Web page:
4.1 Internal uncertainty of reference libraries

It is of special relevance for our aim to preliminarily assess the effect of the observational uncertainties on the accuracy of redshift determination with the SED fitting method.

We used a simple bootstrap procedure to generate ten copies of the FSLY catalog, obtained by adding to each galaxy flux a correction randomly extracted from the Gaussian distribution of its photometric error.

For each of the reference template libraries we then compared, for each object, the redshift obtained from the measured photometry $(z_{\rm phot})$ and that from the bootstrapped galaxy photometry $(z_{\rm sim})$.


Table 2: Statistical uncertainty in redshift estimate due to the photometric errors for each reference library (ten bootstrap simulations)
  ${\overline{\Delta z}}$ $\sigma _z$ $\sigma _z$ ${\vert\Delta z\vert>0.5}$ ${\vert\Delta z\vert>1.0}$
    z < 1.5 z > 1.5    
BUZ -0.01 0.16 0.24 11% 7%
BC -0.01 0.16 0.23 12% 8%
FRV -0.01 0.17 0.21 11% 7%
CWWE 0.00 0.15 0.26 12% 8%

\par\resizebox{9.4cm}{!}{\includegraphics{H2454f04.ps}}\end{figure} Figure 4: Comparison of the statistical uncertainty in the redshift estimate due to photometric errors for the BC, BUZ and FRV reference libraries, as well as for the CWWE empirical templates. Residuals are from a bootstrap simulation of the FSLY galaxy catalog (1041 objects for each of ten simulated catalog samples)
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We will eventually have:

\overline {\Delta z} ={\sum_{N_{\rm sim}}
{{(z_{\rm phot}-z_{\rm sim})}\over{N_{\rm sim}}}}\,,
\end{displaymath} (4)


\sigma_z^2 = \sum_{N_{\rm sim}} {{[z_{\rm phot}-z_{\rm sim}]^2}\over{N_{\rm sim}}}\cdot
\end{displaymath} (5)

where $N_{\rm sim} = 10 \times 1041$ is the number of simulated galaxies.

Moreover, we will check for the fraction of "discrepant'' ( $\vert z_{\rm phot}-z_{\rm sim}\vert>0.5$) and "catastrophic'' ( $\vert z_{\rm phot}-z_{\rm sim}\vert>1.0$) outliers in the low- and high-redshift galaxy subsamples.

Table 2 gives a summary of the bootstrap results obtained for each theoretical synthesis code as well as for the CWWE empirical templates. Figure 4 shows in addition the distribution of the redshift residuals.

Since photometric errors increase at fainter magnitudes, redshift uncertainty is more pronounced for the most distant objects: $\sigma_z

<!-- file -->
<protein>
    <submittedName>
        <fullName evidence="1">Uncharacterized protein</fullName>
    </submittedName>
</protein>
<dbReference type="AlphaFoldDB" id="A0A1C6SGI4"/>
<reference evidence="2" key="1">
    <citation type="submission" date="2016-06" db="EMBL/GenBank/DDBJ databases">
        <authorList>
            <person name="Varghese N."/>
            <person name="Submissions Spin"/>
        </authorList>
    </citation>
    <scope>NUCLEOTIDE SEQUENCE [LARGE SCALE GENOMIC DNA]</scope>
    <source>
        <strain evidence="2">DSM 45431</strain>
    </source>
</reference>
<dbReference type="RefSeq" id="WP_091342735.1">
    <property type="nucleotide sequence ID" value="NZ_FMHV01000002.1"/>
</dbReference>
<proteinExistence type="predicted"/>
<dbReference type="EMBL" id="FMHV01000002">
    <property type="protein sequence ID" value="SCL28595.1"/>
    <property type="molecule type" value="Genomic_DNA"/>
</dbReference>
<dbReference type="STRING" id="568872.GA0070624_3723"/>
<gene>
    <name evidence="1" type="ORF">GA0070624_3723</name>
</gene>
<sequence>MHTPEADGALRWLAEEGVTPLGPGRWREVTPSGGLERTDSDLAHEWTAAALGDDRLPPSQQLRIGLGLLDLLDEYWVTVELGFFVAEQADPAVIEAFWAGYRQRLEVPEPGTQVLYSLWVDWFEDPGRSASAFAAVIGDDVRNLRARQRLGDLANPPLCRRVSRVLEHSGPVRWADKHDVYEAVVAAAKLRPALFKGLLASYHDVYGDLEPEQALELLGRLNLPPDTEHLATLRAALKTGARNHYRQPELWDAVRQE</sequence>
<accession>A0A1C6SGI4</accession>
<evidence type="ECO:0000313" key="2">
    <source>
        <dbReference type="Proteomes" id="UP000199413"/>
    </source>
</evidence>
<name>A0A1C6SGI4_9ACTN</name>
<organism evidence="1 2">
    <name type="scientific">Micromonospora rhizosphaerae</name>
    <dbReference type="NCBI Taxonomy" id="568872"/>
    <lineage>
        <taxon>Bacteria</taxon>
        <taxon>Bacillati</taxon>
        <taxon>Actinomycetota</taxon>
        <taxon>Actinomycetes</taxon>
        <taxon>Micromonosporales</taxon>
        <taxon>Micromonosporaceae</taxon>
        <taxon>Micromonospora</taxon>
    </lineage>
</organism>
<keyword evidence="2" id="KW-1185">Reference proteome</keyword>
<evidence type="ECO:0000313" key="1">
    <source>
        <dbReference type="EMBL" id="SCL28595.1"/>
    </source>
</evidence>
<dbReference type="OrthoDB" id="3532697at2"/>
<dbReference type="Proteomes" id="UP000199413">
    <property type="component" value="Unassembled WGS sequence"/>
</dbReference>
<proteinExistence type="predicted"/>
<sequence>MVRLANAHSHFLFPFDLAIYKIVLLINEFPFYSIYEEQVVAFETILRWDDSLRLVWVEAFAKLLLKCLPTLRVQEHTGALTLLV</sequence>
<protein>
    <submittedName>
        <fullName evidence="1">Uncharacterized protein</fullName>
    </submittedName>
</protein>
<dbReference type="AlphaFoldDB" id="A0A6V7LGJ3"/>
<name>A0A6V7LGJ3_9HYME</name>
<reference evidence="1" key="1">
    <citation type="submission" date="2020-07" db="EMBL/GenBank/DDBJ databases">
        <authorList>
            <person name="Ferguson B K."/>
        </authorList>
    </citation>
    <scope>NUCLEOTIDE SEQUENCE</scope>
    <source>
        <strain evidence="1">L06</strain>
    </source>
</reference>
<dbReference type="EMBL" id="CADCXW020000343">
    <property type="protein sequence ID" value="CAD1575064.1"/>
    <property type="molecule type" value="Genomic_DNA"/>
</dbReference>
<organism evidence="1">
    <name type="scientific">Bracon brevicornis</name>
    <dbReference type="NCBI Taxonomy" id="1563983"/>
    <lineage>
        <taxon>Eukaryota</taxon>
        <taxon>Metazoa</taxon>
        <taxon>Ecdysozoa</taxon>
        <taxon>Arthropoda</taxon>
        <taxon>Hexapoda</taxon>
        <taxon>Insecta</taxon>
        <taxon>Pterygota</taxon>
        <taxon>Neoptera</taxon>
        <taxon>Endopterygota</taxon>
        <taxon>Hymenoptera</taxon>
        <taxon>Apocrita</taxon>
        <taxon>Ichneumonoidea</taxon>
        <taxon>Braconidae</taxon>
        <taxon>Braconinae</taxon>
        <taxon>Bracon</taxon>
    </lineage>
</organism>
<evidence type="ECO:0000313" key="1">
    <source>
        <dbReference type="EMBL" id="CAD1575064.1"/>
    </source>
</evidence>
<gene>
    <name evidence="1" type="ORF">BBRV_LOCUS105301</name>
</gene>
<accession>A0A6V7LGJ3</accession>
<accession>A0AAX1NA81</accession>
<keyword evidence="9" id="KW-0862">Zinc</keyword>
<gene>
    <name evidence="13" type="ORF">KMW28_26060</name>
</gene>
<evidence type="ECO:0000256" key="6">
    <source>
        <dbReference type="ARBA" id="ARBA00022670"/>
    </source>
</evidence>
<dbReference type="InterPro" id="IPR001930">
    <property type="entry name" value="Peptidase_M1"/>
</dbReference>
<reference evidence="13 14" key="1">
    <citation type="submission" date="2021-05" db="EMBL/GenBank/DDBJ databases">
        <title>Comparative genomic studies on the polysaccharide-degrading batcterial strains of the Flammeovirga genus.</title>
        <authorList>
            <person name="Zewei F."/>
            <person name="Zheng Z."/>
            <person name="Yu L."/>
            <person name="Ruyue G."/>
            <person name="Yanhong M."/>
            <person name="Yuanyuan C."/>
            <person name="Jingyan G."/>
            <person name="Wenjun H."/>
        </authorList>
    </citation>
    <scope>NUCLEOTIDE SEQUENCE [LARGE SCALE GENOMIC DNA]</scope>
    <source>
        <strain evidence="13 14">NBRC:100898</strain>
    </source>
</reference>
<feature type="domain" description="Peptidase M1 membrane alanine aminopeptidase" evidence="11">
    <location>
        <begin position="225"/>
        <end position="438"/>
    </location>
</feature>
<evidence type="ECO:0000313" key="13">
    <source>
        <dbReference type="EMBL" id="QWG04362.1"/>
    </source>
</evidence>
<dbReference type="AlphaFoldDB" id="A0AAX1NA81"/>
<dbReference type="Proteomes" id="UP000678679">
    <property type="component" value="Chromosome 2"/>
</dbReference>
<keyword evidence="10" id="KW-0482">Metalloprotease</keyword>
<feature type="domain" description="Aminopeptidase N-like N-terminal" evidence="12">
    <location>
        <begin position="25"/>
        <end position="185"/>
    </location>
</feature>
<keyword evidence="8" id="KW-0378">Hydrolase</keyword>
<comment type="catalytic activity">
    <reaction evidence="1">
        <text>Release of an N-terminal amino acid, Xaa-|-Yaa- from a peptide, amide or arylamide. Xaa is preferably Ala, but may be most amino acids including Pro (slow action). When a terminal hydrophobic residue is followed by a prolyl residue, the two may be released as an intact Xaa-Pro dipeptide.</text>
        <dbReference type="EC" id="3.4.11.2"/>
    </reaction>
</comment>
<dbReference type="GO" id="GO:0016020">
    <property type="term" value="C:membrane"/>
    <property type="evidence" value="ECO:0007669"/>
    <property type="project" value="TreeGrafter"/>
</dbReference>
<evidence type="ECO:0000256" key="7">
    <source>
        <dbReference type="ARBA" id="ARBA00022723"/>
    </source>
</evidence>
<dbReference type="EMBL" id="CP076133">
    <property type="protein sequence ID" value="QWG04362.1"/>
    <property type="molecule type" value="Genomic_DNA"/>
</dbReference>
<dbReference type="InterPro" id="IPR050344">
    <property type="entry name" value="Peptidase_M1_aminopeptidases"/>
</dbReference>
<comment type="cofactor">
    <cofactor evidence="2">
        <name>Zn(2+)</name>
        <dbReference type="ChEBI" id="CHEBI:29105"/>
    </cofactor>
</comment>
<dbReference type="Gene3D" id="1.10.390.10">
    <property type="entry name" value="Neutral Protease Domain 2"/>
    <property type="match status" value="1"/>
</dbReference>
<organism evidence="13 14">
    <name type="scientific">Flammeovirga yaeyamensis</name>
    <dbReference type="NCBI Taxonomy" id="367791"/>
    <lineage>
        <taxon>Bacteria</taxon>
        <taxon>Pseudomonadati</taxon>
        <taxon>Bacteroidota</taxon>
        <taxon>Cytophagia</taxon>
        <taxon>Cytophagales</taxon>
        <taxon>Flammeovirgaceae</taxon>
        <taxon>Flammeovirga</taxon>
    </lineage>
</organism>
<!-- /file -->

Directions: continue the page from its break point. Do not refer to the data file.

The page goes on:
\sim 0.16$ at z<1.5, while $\sigma_z \sim 0.25$ for the z>1.5subsample. The catastrophic outliers are always less than 10% of the global sample, and there are no systematic effects, as expected.

In addition to the photometric errors, also physical degeneracies in the z vs. color space domain of the models could themselves result in a source of numerical instability for the redshift estimates. In this regard, different model sets could in principle provide also different "bias patterns'' in the redshift distribution.

Quite interestingly, Table 2 shows that this is not the case for the four template sets accounted here. This might indicate that all reference libraries contain the same kind of degeneracy. In other words the galaxy colors are interpreted in the same way (from a statistical point of view) by the different template sets.

\par\resizebox{9.5cm}{!}{\includegraphics{H2454f05.ps}}\end{figure} Figure 5: Comparison of HDFN expected redshift distribution, for different reference libraries. The solid line is for $\Delta z=0.0$, while long-dashed strip is for $\Delta z = \pm 0.5$. The vertical strip (solid lines) in panel d encloses the catastrophic outliers coming from the misinterpretation of the Balmer/Lyman break (see text for further details)
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In Fig. 4 the distribution of redshift residuals for catastrofic outliers ( ${\vert\Delta z\vert>1.0}$) has a well defined pattern, and it is actually possible to identify two main sources for this pattern. The first is the color degeneracy between redshift $z \sim 0$and 1.3 < z < 2.1, that, given the photometric bands available in FSLY, shows up in all the templates. In the redshift interval 1.3 < z < 2.1, the entire Lyman series has not yet entered the U300band (cf. Fig. 2), while the Balmer break is located between the I814 and J bands. The uncertainty in the photometric observations can easily cause a featureless objects to move within the ranges $z \sim 0$ and 1.3 < z < 2.1. The second major source of the pattern visible in Fig. 4 are the biased z estimates occuring when, due to large photometric errors, the Balmer break is mistaken for the Lyman decrement or vice versa. When the photometric errors in the IR bands are large enough to diluite/enhance a real/fictitious Balmer decrement, the objects affected are shuffled between the redshift ranges 0 < z < 1 and z > 2.5.

4.2 Comparison among reference libraries

We can now compare photometric redshifts obtained using different reference template libraries.

Given two independent redshift estimates, namely $z_{\rm phot, 1}$and $z_{\rm phot, 2}$ from different libraries, we can again define a simple statistical moment of the residual distribution in the form:

\overline {\Delta z} ={\sum_{N_{\rm g}} {{(z_{\rm phot,
1}-z_{\rm phot, 2})}\over{N_{\rm g}}}}\,,
\end{displaymath} (6)

while a variance can be computed as

\sigma_z^2 = \sum_{N_{\rm g}} {{[z_{\rm phot, 1}-z_{\rm phot,
2}]^2}\over{N_{\rm g}}}\,,
\end{displaymath} (7)

where $N_{\rm g} = 1041$ is the number of galaxies.

Also in this case, we should check for the fraction of discrepant ( $\vert z_{\rm phot, 1}-z_{\rm phot, 2}\vert>0.5$) and catastrophic ( $\vert z_{\rm phot, 1}-z_{\rm phot, 2}\vert>1.0$) outliers in the low- and high-redshift galaxy subsamples.